In addition to entering into an agency agreement, certain procedures must be followed involving the provision of prescribed documentation, board minutes and company accounts, and the depositing of $68,000 in a local bank account to serve as the “capital” of the branch before the branch is registered. The branch capital is frozen until the branch is registered after which it may be used to fund the activities of the branch. The registration procedure may take some months to complete. A registered Abu Dhabi branch office of a foreign company is not required to appoint a commercial agent as well as a national service agent or have a local UAE partner or shareholder, as the case may be. Branch offices cannot sell or distribute goods but can provide a service; unless they are branch offices of UAE registered companies. Once established, the branch must prepare local accounts, which must be audited by local auditors. Audited branch accounts should be filed with the Abu Dhabi Ministry of Economy and Commerce on an annual basis as part of the license renewal process. These accounts will not be published.


The registration of a branch office will enable a foreign company to establish a local presence in Abu Dhabi and to obtain a trade license in its own name. All branches of foreign banks must obtain the approval of the UAE Central Bank before they can commence operations. No new licenses have been granted to foreign banks for some time.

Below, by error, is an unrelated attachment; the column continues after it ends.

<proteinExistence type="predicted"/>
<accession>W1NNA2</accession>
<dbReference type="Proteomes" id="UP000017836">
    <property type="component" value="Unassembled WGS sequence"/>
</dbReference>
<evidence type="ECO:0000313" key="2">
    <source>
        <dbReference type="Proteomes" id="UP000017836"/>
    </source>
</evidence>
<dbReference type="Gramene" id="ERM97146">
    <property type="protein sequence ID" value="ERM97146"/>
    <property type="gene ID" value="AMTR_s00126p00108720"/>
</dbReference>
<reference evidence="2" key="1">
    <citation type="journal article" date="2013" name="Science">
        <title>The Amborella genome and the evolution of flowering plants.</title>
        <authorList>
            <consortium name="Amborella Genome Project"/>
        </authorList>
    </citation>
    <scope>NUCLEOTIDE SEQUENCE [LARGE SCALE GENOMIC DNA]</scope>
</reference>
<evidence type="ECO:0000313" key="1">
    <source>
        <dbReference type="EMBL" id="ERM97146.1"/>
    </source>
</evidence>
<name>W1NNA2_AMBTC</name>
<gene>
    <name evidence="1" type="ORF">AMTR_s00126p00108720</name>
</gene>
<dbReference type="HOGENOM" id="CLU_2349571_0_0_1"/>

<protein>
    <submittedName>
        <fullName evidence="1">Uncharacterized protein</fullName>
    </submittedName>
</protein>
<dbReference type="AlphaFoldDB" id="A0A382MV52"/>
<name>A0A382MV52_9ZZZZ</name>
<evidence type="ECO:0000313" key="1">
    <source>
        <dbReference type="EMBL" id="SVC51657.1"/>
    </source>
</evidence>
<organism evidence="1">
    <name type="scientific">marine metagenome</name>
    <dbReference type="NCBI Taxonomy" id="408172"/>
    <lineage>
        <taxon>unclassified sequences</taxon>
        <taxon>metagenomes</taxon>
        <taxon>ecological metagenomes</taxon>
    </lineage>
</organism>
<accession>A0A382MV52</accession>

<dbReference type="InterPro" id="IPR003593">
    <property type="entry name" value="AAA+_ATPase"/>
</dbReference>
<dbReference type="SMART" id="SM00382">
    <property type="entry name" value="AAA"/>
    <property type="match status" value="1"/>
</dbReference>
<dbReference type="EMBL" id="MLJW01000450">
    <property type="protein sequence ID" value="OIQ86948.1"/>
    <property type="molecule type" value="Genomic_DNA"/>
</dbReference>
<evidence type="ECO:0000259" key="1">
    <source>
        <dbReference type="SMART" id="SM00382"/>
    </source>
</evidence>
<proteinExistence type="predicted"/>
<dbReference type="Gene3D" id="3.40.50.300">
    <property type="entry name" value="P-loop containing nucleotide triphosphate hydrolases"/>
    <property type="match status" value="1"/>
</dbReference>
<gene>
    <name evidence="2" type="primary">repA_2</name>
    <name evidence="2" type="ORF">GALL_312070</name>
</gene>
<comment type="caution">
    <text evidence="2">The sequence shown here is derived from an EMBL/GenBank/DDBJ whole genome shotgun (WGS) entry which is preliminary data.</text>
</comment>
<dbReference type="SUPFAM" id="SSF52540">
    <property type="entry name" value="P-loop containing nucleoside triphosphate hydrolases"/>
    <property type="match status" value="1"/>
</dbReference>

LLCs can be established in Abu Dhabi by foreign companies to conduct most types of business provided that the foreign investor holds not more than 49% of the shares. At least 51% of the company’s share must be held by one or more UAE nationals, or by a company wholly owned by UAE nationals. There is a minimum of two and a maximum of 50 shareholders. The liability of shareholders is limited to the amount unpaid on their share capital. The minimum share capital is $41,000 fully paid up. Shares must be of a nominal value of at least $272 each. Because of the local ownership requirement, it is advisable for the foreign company concerned to enter into various ancillary agreements with the local shareholder(s) to regulate the management of the company, payment of capital, ownership of intellectual property rights, and the distribution of profits. Some such agreements may be of uncertain legality. It is important that professional legal advice be sought in this regard at an early stage. LLCs need a trade license, as well as other licenses and registrations, to enable them to carry on business in Abu Dhabi. An LLC is not permitted to carry on the business of insurance, banking or the investment of money for third parties. There has been considerable speculation that the local ownership requirement may be relaxed. No firm proposals have yet been issued.


Investors also have a choice to set up operations in one of the free trade zones in the UAE. A free trade zone is a geographical area within the UAE that has been established by the UAE government to generally encourage FDI into the UAE, and, as such, there are generally no foreign ownership restrictions, unlike onshore entities. That is, foreign investors can set up 100% fully owned entities in the free trade zones. The principle drawback of a free trade zone is that entities registered in the free trade zone are not permitted to conduct commercial activities in the UAE, outside of the free trade zone. Currently, there are over 25 established free trade zones in the UAE. Abu Dhabi has established a free zone on Saadiyat Island, which is run by the Saadiyat Free Zone Authority (SFZ). Other famous free zones in Abu Dhabi include, TwoFour54, Khalifa Industrial Zone Abu Dhabi (Kizad), and Masdar Free Zone.